Stocks push higher amid bets on slower Fed hikes: markets wrap

Gold was at $1 738.21 an ounce, up 0.3%
Image: Kiyoshi Ota/Bloomberg

Stocks rose in Asia on Thursday and the dollar fell as the prospect of a slower pace of Federal Reserve monetary tightening filtered across global markets.

An Asian share gauge added about 1%, but the gains were smaller than Wednesday’s 2.6% surge in the S&P 500 and 4.3% jump in the Nasdaq 100. A dip in futures suggested the US rally could stall when Wall Street reopens.

The Fed raised rates by 75 basis points for a second month, saying such a move is possible again and reiterating its desire to curb inflation. Chair Jerome Powell added the pace of hikes will slow at some point and policy will be set meeting-by-meeting. That shift comes amid signs of an economic slowdown.

Treasuries were little changed, with the 10-year yield at 2.79%. Swaps tied to the date of Fed policy meetings imply a 3.3% peak for the fed funds rate around year-end  — not much higher than the current range of 2.25% to 2.5%.

The yen strengthened about 1% against the dollar in the fallout from the Fed decision. Oil advanced past $98 a barrel. Gold and Bitcoin edged up.

The knee-jerk relief in markets on possible crumbs of comfort from the Fed outlook echoes a pattern seen after earlier hikes. Those bouts of optimism stumbled on recession risks from a global wave of monetary tightening, Europe’s energy woes and China’s property sector and Covid challenges.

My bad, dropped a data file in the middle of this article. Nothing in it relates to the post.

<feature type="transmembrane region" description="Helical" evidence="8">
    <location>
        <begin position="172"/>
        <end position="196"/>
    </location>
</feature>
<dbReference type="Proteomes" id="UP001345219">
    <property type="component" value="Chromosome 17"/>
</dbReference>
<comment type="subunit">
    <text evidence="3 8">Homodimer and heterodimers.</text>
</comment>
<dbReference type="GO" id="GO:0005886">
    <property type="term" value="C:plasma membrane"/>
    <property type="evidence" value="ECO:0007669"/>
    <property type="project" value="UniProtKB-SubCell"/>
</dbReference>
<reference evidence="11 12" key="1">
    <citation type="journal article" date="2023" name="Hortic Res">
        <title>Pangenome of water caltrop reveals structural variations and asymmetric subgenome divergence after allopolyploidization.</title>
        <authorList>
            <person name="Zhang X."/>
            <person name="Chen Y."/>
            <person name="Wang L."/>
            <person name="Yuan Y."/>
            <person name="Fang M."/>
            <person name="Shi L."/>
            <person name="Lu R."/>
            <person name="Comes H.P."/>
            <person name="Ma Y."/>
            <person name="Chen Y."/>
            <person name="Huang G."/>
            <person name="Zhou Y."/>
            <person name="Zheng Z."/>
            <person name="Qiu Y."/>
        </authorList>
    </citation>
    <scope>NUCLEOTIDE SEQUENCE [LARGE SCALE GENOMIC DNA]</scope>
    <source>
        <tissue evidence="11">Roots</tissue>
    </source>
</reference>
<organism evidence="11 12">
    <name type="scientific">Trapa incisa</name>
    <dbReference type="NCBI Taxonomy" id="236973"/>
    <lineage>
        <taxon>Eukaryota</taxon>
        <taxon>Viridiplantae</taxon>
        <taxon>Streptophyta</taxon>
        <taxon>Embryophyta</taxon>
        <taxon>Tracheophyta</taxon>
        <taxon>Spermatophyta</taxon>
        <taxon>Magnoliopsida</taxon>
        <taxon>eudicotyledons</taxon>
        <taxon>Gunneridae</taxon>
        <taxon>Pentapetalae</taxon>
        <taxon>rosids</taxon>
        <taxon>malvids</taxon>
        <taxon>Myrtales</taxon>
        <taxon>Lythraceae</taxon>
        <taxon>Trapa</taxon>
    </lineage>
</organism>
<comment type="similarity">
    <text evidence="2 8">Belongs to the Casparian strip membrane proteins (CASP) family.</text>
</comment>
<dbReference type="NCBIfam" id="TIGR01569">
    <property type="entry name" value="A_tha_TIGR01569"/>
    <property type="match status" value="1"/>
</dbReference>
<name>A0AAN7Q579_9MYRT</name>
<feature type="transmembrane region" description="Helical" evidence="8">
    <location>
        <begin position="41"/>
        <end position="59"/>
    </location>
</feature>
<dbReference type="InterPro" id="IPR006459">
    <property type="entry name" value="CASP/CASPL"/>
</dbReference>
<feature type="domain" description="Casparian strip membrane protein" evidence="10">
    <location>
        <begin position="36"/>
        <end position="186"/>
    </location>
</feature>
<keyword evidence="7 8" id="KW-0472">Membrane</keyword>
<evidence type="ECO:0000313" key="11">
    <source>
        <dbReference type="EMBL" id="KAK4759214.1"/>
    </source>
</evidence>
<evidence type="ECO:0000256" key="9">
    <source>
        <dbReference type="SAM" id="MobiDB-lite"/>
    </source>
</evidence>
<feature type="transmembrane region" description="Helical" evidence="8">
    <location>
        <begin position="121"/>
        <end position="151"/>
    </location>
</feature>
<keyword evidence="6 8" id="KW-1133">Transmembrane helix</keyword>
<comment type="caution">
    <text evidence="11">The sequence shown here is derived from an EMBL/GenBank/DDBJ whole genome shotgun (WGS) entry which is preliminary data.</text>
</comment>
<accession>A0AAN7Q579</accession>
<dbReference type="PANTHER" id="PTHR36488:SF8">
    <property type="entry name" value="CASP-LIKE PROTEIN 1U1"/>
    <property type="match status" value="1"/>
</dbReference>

“We do feel the hikes are going to slow from these levels,” Laura Fitzsimmons, JPMorgan Australia’s executive director of macro sales, said on Bloomberg Television. But financial-industry participants are skeptical about the pricing indicating Fed rate cuts in 2023, she added.

Former New York Fed President Bill Dudley said markets are underestimating just how far the Fed will go to tame decades-high inflation. The next key data are US growth and a read on cost pressures. The nation is seen avoiding a technical recession amid a moderation in the core PCE deflator.

The Fed can’t “downshift gears too much” in part because core inflation is poised to decline at a “glacially slow pace,” Seema Shah, chief global strategist at Principal Global Investors, wrote in a note. She expects the Fed to lift borrowing costs above 4% next year.

The latest US earnings were mixed. Facebook parent Meta Platforms Inc. posted its first ever quarterly sales decline, but Ford Motor Co.’s performance beat estimates. US and European firms worth more than $9.4 trillion will report their results on Thursday.

Elsewhere, traders are awaiting a phone call between President Joe Biden and China’s Xi Jinping, which could touch on US tariffs and other points of tension.

Here are some key events to watch this week:

  • Apple, Amazon earnings, Thursday
  • US GDP, Thursday
  • Euro-area CPI, Friday
  • US PCE deflator, personal income, University of Michigan consumer sentiment, Friday

Some of the main moves in markets:


  • S&P 500 futures fell 0.2% as of 7 a.m. in London. The S&P 500 rose 2.6%
  • Nasdaq 100 futures fell 0.4%. The Nasdaq 100 advanced 4.3%
  • Japan’s Topix index added 0.2%
  • Australia’s S&P/ASX 200 index climbed 1%
  • South Korea’s Kospi index added 0.8%
  • China’s Shanghai Composite Index rose 0.3%
  • Hong Kong’s Hang Seng Index was down 0.3%
  • Euro Stoxx 50 futures increased 0.6%


  • The Bloomberg Dollar Spot Index fell 0.2%
  • The euro was at $1.0224, up 0.3%
  • The Japanese yen was at 135.31 per dollar, up 0.9%
  • The offshore yuan was at 6.7435 per dollar


  • The yield on 10-year Treasuries was at 2.79%
  • Australia’s 10-year bond yield dropped four basis points to 3.21%


  • West Texas Intermediate crude was at $98.53 a barrel, up 1.3%
  • Gold was at $1 738.21 an ounce, up 0.3%
© 2022 Bloomberg


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